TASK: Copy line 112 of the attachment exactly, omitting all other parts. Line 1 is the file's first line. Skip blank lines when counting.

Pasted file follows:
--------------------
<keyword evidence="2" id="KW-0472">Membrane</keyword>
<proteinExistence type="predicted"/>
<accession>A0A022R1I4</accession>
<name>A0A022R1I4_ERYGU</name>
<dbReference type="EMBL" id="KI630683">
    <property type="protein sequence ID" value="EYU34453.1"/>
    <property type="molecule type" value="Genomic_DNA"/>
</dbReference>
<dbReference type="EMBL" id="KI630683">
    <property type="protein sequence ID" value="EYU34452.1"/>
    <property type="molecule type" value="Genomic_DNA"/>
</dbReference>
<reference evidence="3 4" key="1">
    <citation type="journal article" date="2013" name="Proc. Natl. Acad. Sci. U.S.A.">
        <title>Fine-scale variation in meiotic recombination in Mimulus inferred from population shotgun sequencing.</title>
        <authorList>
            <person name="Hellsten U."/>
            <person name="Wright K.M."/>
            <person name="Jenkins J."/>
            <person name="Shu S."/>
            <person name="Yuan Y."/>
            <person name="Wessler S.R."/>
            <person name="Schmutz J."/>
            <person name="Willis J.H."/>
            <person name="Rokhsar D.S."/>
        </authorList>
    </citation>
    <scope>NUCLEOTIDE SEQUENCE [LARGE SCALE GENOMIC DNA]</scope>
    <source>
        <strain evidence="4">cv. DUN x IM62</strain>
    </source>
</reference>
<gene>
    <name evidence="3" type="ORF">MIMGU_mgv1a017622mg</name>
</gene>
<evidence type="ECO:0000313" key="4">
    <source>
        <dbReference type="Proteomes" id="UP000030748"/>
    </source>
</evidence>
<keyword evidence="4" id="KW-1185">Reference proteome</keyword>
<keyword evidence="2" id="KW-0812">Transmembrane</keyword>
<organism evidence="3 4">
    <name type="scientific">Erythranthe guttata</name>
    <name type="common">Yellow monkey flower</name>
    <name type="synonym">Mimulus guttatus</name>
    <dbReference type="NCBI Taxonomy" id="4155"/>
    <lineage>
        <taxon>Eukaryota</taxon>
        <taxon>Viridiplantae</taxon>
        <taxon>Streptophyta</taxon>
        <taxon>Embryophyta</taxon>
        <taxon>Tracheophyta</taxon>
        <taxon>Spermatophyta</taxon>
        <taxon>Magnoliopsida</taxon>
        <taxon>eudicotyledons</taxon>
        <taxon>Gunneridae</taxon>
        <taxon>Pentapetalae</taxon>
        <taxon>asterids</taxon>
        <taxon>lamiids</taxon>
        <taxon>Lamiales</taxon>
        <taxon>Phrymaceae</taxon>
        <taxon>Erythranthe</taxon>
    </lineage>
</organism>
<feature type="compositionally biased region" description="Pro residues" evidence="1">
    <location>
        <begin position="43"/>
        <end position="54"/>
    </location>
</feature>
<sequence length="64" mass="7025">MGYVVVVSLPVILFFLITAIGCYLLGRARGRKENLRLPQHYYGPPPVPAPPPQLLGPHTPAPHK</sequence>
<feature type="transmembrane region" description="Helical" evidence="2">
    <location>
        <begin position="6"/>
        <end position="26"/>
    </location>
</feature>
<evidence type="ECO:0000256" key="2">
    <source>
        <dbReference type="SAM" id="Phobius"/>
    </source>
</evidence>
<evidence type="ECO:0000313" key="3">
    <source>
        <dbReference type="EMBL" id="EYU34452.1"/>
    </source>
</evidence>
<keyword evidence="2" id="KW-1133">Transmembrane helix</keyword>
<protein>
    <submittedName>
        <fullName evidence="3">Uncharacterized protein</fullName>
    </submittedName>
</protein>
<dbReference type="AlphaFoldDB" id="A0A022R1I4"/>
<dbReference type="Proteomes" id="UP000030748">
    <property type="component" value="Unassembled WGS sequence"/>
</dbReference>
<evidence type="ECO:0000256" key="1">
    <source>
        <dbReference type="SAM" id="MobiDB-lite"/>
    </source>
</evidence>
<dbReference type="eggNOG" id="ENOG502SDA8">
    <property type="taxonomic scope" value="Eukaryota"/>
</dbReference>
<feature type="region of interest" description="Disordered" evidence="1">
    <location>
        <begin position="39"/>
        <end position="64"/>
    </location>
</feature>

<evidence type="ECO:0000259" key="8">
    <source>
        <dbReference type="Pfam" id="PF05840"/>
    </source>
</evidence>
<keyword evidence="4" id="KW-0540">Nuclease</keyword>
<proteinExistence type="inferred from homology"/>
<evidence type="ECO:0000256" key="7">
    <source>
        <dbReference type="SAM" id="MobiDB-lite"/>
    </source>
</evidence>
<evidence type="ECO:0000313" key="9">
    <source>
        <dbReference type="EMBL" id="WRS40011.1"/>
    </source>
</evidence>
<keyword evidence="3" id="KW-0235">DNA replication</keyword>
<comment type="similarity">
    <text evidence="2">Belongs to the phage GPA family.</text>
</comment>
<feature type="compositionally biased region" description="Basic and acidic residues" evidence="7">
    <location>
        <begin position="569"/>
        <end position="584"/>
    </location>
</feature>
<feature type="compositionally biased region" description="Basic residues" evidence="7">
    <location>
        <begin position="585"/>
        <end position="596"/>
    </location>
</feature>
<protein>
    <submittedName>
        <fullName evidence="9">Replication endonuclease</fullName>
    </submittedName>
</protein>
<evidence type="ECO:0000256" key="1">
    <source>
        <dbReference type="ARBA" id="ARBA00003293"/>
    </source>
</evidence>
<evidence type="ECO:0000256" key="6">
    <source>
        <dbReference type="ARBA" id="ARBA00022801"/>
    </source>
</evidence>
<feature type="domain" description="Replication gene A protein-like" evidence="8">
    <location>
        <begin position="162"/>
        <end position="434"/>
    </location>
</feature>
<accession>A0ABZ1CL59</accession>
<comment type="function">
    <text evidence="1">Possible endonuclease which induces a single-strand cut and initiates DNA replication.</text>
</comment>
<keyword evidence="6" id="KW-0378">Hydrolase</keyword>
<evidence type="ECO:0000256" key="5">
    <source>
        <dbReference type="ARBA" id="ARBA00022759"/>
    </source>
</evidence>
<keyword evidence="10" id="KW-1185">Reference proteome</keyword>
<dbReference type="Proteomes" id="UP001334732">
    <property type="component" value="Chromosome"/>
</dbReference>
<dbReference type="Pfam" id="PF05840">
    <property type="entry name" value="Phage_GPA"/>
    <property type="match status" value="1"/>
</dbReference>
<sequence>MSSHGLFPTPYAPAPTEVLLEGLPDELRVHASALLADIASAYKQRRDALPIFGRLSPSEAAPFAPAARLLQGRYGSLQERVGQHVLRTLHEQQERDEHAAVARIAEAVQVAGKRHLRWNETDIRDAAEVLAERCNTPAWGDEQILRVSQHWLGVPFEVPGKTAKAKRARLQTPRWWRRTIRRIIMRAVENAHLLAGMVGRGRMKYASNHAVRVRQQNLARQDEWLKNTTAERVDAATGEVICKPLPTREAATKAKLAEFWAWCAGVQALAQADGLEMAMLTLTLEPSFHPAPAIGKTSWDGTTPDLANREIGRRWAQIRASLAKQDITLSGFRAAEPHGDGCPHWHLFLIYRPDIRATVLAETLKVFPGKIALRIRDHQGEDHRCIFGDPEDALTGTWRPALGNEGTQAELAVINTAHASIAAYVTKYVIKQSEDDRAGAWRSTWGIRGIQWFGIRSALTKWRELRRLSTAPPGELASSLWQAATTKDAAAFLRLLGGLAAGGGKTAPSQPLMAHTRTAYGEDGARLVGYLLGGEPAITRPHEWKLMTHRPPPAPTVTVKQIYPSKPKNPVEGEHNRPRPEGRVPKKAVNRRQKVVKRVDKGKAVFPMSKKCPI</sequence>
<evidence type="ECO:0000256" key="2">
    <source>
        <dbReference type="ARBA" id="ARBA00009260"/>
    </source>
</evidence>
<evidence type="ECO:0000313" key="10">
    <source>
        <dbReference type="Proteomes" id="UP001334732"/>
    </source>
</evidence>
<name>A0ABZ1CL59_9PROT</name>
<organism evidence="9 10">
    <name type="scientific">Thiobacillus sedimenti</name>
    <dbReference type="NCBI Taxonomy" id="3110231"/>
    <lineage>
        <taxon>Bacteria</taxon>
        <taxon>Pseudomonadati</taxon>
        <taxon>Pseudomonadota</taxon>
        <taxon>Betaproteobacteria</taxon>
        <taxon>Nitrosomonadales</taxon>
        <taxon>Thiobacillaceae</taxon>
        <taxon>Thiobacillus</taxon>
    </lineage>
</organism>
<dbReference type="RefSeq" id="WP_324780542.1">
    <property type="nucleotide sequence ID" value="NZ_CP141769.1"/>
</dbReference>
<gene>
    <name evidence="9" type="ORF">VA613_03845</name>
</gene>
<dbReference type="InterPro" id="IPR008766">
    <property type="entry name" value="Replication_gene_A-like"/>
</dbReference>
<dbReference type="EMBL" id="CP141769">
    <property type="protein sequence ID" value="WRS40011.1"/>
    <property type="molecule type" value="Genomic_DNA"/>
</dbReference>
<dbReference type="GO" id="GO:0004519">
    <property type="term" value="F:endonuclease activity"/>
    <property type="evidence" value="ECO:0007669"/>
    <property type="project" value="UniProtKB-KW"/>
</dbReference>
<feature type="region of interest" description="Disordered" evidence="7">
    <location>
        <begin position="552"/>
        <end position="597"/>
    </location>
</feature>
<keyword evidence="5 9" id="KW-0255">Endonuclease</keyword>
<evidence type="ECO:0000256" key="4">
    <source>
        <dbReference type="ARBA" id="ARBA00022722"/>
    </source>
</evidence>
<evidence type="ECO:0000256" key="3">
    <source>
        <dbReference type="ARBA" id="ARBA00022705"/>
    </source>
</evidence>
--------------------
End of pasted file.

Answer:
</feature>